Today marks day four of my Vegan Challenge. I was prompted to eat a vegan diet based on a UN study released last week. The report found evidence that a global diet shift away from animal products is needed to help prevent resource depletion and alleviate world hunger. The report said agriculture accounts for 70 percent of our global freshwater consumption, 38 percent of the total land use, and 14 percent of the world’s greenhouse gas emissions. Additionally, more than half of the world’s crops are used to feed animals, not people. So, I’m going vegan for two weeks to reduce my environmental footprint, and to prove to others that it’s not so hard.
My updates thus far have been more about my motivations for the diet than what I’ve actually been eating, so I’m going to try to share my meal choices with you.
So far, I’ve found some delicious vegan ice cream that I LOVE. It’s called Luna and Larry’s Naked Coconut. I’m also learning the joys of tofu, although I’m still learning its different uses. One challenge is maintaining a balanced diet. It’s easy to find one thing you like and stick with it. A friend of mine from college went vegan my freshman year, and for the first week all she knew how to make was vegan chocolate cake, and so she did. I’m finding similar problems with this coconut ice cream and some vegan gingersnaps.
I’m discovering that there are two ways to execute a vegan diet: You can either eat only those foods that are prepared vegan-ready, or you can learn to make meals for yourself by reworking ingredients, experimenting with recipes and learning about the food you’re preparing. Personally, I like the second option. I think tomorrow I will invest in a good vegan cookbook, something I probably should have done from the start. I’ve been relying on Google.
Most mornings I start with oatmeal and some fruit, like an apple. I add soy milk or (one of my new favorites) almond milk to sweeten. Other days I have some Kashi cereal. Tonight for dinner I sauteed some tofu, onions, red bell peppers and garlic. I’ve also had a number of suggestions from readers, one of which told me to check out the Guide to Cruelty-Free Eating, which I love because it’s like a starter kit for new vegans. And today I discovered Vegan YumYum, a blog with amazing recipes. How great does this look?!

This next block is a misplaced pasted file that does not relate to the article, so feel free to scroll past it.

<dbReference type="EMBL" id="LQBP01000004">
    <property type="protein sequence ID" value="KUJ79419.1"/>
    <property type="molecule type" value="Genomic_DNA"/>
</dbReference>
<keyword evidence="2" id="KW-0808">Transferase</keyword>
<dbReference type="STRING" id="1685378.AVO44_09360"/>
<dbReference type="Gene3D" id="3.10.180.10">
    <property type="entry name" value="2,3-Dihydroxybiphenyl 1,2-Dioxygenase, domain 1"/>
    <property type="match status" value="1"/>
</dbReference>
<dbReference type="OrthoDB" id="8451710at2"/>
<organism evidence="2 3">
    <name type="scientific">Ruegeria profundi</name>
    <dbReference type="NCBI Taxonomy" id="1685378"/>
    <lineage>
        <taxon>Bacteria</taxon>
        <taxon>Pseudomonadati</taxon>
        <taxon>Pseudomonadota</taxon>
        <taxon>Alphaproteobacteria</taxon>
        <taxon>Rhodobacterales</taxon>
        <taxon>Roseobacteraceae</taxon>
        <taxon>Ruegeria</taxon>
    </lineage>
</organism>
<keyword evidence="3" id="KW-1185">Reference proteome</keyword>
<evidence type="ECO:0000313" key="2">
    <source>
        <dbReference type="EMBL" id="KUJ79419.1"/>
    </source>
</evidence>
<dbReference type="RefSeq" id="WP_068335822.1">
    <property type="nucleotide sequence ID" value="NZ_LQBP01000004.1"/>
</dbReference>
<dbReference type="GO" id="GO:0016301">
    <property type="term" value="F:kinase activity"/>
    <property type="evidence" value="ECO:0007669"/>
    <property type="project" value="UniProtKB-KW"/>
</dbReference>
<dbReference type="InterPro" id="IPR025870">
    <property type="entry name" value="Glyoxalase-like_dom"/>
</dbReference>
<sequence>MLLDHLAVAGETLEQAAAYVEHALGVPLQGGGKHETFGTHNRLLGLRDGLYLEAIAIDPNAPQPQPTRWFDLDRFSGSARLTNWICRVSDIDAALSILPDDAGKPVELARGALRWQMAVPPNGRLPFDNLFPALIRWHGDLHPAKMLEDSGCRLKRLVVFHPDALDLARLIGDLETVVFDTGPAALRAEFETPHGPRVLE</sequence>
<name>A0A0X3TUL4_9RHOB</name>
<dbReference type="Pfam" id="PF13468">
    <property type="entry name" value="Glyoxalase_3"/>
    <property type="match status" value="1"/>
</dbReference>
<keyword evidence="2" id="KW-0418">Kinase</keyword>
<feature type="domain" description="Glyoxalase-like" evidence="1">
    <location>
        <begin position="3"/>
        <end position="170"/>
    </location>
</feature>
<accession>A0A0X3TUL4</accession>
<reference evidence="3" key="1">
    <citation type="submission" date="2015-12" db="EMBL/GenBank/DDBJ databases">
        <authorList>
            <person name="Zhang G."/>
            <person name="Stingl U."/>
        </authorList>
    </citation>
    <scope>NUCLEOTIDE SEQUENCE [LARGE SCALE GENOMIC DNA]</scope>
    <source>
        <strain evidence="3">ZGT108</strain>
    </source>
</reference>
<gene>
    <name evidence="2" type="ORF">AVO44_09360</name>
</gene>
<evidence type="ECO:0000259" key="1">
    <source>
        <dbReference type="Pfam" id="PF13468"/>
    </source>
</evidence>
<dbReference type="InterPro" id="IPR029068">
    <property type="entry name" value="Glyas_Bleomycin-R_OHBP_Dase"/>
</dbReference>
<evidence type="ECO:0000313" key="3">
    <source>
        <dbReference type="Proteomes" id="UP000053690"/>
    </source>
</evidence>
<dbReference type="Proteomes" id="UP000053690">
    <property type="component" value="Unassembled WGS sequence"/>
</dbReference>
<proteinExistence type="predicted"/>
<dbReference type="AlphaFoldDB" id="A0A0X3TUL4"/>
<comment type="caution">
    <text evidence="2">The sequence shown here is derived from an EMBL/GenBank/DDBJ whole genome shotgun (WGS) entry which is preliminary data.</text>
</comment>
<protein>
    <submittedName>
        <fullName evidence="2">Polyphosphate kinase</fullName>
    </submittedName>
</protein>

I neglected to tell my extended family about my going vegan for two weeks, and last night we all gathered for a delicious, homemade meal. I had a choice: I could either give up my diet and indulge, or I could refuse all the homemade dishes, pick through the fridge for a salad or something, and watch as everyone else enjoyed the meal.
I sort of compromised. I avoided any and all dishes containing meat, and stuck with vegetarian dishes that seemed least likely to contain animal products. But even if I had asked my grandmother what was in her potato salad, she probably wouldn’t have known if it contained animal products or not, because as I’ve said before, it’s hard to spot them sometimes. So I spared my family the scrutiny and tried my best to eat responsibly without alienating anyone or ousting myself too far from the family dinner dynamic.
I asked my Vegan Mentor from The Vegan Society what she usually does at family meals. “I learned early on that it’s best to be proactive,” she said. “Because ultimately I don’t want to feel like I’m being a burden to someone, and I don’t want to be hungry and miserable feeling. I’ve avoided a lot of awkward social situations by planning ahead.” Note to self: plan head!
This whole experience reminded me that food plays a huge role in our society. When we sit down for a meal, often it is the only time anymore that you get the family together in the same room. And part of the joy of family dinner is sharing the dishes together; it’s a bonding experience. So to step away from the meal and willingly reject the food is like being the one sober person at a cocktail party. You know everyone is enjoying their drinks, and you really want to enjoy one with them, but you know you can’t. And so there is a divide between you and everyone else.
And I wonder if, on a bigger scale, there is a divide between vegans and the rest of society? If so, how can we close this gap?
I would love feedback! Tomorrow, I buy a vegan cookbook to add to my library, and I get to eat the pinto beans I’m soaking overnight.
The Vegan Challenge Series
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